- Mar 26, 2010
- 7,680 (2.69/day)
- Jakarta, Indonesia
|Motherboard||MSI B150M Bazooka D3|
|Cooling||Stock ( Lapped )|
|Memory||16 Gb Team Xtreem DDR3|
|Video Card(s)||Nvidia GTX460|
|Storage||Seagate 1 TB, 5oo Gb and SSD A-Data 128 Gb|
|Display(s)||LG 19 inch LCD Wide Screen|
|Case||HP dx6120 MT|
|Power Supply||Be Quiet 600 Watt|
|Software||Windows 7 64-bit|
Microsoft is using these ITPAC data center modules to quickly build up cloud capacity in Virginia
When Microsoft wants to quickly ramp up a new data center, it can move dirt, pour a foundation, and build one of the most boring buildings you’ve ever seen. Or it can load up a few of its custom-designed data center modules onto a truck and drop them on the site.
The company has done a little of both at its Boydton, Virginia, data center, a massive facility that opened up a year ago.
This week, Microsoft said it planned to expand the site over the next 16 months, making its total investment in Boydton just a hair under $1 billion. Microsoft says the site will include both regular old data center buildings as well as some of these cool modules, which the company calls ITPACs.
The company also provided us with some photos of these ITPACs in action.
The data center will help Microsoft supply compute power to its growing cloud business, said Christian Belady, the general manager of Microsoft Data Center Services, in a press release. “These facilities showcase state-of-the-art designs developed from our latest technology and infrastructure research that continues to minimize water, energy use, and building costs, while increasing computing capacity, software capabilities, and server utilization.”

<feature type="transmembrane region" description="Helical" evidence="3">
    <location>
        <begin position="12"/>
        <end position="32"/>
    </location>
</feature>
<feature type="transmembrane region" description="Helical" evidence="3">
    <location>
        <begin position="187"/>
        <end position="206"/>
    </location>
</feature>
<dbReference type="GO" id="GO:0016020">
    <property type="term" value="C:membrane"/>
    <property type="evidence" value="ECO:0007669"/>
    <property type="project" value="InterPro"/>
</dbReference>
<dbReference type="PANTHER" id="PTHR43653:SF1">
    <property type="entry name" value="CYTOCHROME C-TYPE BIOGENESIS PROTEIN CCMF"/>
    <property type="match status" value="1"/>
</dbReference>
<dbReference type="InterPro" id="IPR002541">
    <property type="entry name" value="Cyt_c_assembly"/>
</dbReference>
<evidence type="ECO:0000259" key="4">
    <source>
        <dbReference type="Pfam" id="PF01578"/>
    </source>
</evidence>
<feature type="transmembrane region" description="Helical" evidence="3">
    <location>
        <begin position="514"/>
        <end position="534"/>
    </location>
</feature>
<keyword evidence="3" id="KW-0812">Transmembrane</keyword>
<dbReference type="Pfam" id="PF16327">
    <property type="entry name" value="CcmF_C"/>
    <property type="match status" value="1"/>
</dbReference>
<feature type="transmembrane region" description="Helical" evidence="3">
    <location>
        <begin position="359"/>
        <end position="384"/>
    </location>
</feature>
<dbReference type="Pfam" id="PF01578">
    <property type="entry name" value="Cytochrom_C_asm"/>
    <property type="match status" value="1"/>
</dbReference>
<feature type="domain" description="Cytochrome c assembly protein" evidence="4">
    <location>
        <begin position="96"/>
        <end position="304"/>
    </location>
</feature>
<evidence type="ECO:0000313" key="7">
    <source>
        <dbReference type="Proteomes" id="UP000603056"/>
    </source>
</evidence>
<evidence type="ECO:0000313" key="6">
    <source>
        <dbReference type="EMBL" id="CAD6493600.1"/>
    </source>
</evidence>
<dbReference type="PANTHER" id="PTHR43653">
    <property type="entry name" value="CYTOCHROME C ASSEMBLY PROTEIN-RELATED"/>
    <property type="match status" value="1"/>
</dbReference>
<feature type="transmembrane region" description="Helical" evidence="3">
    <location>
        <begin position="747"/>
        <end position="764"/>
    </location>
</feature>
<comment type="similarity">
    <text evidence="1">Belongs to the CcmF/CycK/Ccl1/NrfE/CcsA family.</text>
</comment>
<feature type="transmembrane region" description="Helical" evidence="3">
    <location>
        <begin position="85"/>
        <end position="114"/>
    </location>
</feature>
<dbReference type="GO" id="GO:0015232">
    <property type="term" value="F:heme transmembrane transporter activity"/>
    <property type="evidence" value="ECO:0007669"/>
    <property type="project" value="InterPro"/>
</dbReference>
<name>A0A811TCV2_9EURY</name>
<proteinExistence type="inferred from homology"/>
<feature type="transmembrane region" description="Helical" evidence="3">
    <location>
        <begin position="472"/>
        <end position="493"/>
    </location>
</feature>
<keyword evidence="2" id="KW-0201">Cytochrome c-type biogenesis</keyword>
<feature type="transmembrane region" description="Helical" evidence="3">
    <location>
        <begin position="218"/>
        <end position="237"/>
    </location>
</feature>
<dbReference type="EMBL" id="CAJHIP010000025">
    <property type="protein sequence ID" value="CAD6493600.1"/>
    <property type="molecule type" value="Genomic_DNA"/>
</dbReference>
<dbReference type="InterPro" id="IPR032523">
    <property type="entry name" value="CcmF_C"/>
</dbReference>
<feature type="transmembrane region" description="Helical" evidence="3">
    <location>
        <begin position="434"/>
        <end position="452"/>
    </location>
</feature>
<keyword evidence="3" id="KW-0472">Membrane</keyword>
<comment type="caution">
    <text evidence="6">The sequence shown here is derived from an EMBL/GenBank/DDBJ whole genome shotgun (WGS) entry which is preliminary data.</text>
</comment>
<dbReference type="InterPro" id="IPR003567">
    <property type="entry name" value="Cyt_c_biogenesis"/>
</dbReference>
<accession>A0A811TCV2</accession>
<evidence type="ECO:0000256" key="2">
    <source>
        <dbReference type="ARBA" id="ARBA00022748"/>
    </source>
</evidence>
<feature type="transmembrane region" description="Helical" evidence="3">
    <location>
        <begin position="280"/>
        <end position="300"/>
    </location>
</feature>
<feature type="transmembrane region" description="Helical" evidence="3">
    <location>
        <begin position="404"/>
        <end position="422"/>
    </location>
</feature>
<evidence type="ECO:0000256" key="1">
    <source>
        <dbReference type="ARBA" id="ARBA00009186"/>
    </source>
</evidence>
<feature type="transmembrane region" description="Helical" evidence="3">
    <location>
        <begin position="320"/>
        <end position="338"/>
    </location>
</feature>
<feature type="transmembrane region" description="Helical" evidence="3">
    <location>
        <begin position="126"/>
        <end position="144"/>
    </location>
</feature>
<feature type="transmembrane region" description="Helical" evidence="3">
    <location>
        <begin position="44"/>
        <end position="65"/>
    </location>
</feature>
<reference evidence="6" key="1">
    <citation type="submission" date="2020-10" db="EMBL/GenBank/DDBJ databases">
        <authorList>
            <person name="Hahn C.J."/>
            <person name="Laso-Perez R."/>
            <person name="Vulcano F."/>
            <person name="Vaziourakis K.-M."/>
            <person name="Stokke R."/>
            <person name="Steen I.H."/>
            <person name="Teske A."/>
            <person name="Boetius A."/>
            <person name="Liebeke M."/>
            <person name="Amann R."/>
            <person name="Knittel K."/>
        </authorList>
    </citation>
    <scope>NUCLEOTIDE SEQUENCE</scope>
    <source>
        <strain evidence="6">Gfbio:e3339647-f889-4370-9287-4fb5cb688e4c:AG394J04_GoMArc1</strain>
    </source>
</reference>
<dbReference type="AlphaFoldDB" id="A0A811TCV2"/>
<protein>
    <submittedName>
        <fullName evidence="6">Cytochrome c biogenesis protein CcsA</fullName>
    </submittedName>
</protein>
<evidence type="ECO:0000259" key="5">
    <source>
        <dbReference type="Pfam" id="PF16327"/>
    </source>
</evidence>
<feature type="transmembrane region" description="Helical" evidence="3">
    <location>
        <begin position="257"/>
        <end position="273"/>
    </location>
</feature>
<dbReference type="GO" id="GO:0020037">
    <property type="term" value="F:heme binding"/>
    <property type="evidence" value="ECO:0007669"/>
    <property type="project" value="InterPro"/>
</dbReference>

A fair bit of that capacity will come from the ITPACs. They’re are pre-assembled containers that come jammed with as many as 2,500 servers, that suck cool air in on one side and spit it out on the other.
It’s an energy efficient design that Microsoft has shared with the United Nations for use in an energy efficient office in Nairobi, Kenya.
These mini datacenters-in-a-box let Microsoft gradually build out its facilities without making a huge upfront investment and — bonus — cut down on building costs. A single person can build one of these units in just four days, Microsoft says. That means that the company can ramp up its servers in about half the time it takes in traditional datacenters.
Servers squeezed together inside an ITPAC